Talking Trolls and Gang Signs with Spag Heddy
*This interview was conducted by Chris Saliture*
Spag Heddy is one seriously fun dubstep producer and an all-around nice guy. After two months he just wrapped up his first US tour at Life is Beautiful in Las Vegas. Sensible Reason got a chance to sit down with him and discuss life away from home, the origins of his name, and Internet trolls.
Sensible Reason: This is your first US tour, correct?
Spag Heddy: Yeah, this whole year I’ve been touring the US. I’ve been going back and forth to the States. The first real professional and organized tour.
Is it living up to your expectations?
Spag Heddy: Yeah, of course. There’s no where in the world with a bigger market than in the US for dubstep.
This is your last show of the tour. Are you headed straight back home after this?
Spag Heddy: I’ll be headed back home Monday and then I’ll be coming back for Escape Psycho Circus on Halloween weekend and again for EDC Orlando, so it’s not done yet. There’s still going to be some really nice shows. I’ve been away from home a lot and I’m really trying to be home more, but I also need the shows to get somewhere. All the shows have been really amazing so far.
What do you miss about being at home?
Spag Heddy: My girl. We just moved into Barcelona in a new place. We are just starting to build up our life together and I make my music in my own environment. I don’t really produce while I’m on tour. I really need to be in my own environment with my girl and then I just produce like crazy and yeah, home sweet home. I really am a home sweet home guy.
What’s the biggest difference between playing shows back home and playing shows in the US?
Spag Heddy: Like I said the market here is way bigger. With tours here where I am headlining myself and there’s just locals playing, I still have a really good turnout whereas in Europe I don’t have as many fans. In Europe, there are only a few major cities that have really good dubstep parties. Here it’s a little more poppy. You have more of the EDM culture with the candy and the dancers.
Was there any particular highlight of this tour?
Spag Heddy: Oh, so many of them it’s hard to say. Beyond Wonderland was my first festival and my first time in daylight as well. It was interesting. [Life is Beautiful] was a huge highlight actually. Being in Las Vegas of all places on the same stage that Excision is going to play later, I’m proud to be here.
Are you spending any extra time in Las Vegas?
Spag Heddy: I just got in here today because I played a show yesterday. I’m staying here today and tomorrow. I’m seeing a bunch of cool acts. Like Excision and Snails I want to see tonight and J. Cole and as many more as I can.
[Our photographer walks over and begins taking our photo while we are chatting]
Spag Heddy: Oh you don’t like being in photos either?
I like photos, I just prefer to be taking the photos.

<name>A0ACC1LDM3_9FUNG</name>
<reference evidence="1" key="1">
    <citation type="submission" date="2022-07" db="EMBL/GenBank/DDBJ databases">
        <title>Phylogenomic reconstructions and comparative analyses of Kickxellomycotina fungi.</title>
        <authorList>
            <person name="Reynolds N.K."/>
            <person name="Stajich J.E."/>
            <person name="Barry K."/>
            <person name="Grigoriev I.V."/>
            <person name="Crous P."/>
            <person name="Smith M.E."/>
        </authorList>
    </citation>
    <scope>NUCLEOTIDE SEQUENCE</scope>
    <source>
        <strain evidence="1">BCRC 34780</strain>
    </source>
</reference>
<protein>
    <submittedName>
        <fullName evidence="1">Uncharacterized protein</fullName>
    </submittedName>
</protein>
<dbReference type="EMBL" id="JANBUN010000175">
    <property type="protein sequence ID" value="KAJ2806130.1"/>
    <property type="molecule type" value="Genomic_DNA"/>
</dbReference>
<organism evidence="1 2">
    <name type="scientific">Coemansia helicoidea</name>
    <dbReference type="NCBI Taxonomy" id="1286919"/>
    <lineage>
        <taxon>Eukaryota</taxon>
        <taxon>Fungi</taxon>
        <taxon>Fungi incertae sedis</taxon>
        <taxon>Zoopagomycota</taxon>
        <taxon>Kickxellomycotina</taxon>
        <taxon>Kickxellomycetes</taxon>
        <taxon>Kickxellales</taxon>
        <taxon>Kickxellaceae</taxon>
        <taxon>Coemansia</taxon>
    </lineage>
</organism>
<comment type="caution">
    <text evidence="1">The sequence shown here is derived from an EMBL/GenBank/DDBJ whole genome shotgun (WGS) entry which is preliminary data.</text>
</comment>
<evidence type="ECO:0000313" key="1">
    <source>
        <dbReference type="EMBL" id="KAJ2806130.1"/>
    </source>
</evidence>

Spag Heddy: I’m the same. I like being behind the lens.
Throw up a peace sign or something. Give us your gang sign.
Spag Heddy: My gang sign? Oh shit! I should have a gang sign. Something like a spaghetti or a meatball.
So I’m curious where the name came from originally?
Spag Heddy: Just a joke really. In the time when I started, when I had my first release I didn’t have that name. I was just joking around with my roommates — [we] were all students, you know; eating lots of pasta. It was just cheap and easy. We were just kidding about DJ names like Spag Heddy which later I turned into Double D Spag Heddy and my roommate was going to be MC Roni. So we would be spaghetti and macaroni. That was the joke but then I just went on my own with the dubstep thing and just got stuck with the name. I mean I didn’t plan or expect anything with it.
Do you still like the name or do you feel stuck with it now?
Spag Heddy: I’ve had my moments but it’s so funny to see that I still get daily messages from people telling me “I’ve been a fan of yours for four years and I’m just now realizing what your name means,” and those kind of things are hella funny.
I didn’t get the name until the first time I said it out loud.
Spag Heddy: That’s how it is with lots of artists. You don’t realize their name until you say it and then you’re like hey, holy shit! So yeah that’s the joke man. It’s really silly but I would never want to have a serious name or anything. And I never really had a nickname so it kind of fits with me too I think. I’m just a little noodle and who doesn’t like spaghetti by the way? [Spag Heddy’s manager walks over to us and shows him a tweet saying the set he just played was prerecorded]
Spag Heddy: Prerecorded? Are they fucking crazy?! Oh my god. Is this really starting now? Is this going to happen?
How do you feel about criticism on social media?
Spag Heddy: It’s hilarious man. In the beginning it would sometimes affect me but the further you get you know people are just talking crap. Some people really know what they are talking about and are just giving their opinion and I respect that. Talking crap like this. Just trolling. It’s just funny.
Does it ever get to you?
Spag Heddy: I’d like to say that it never does but every now and then you’re like, “Ah fuck you, I’m going to prove you otherwise.” I think all producers have that. We are all like fuck those comments but I know that all of us are scrolling through them and reading them.
*This interview was conducted by Chris Saliture*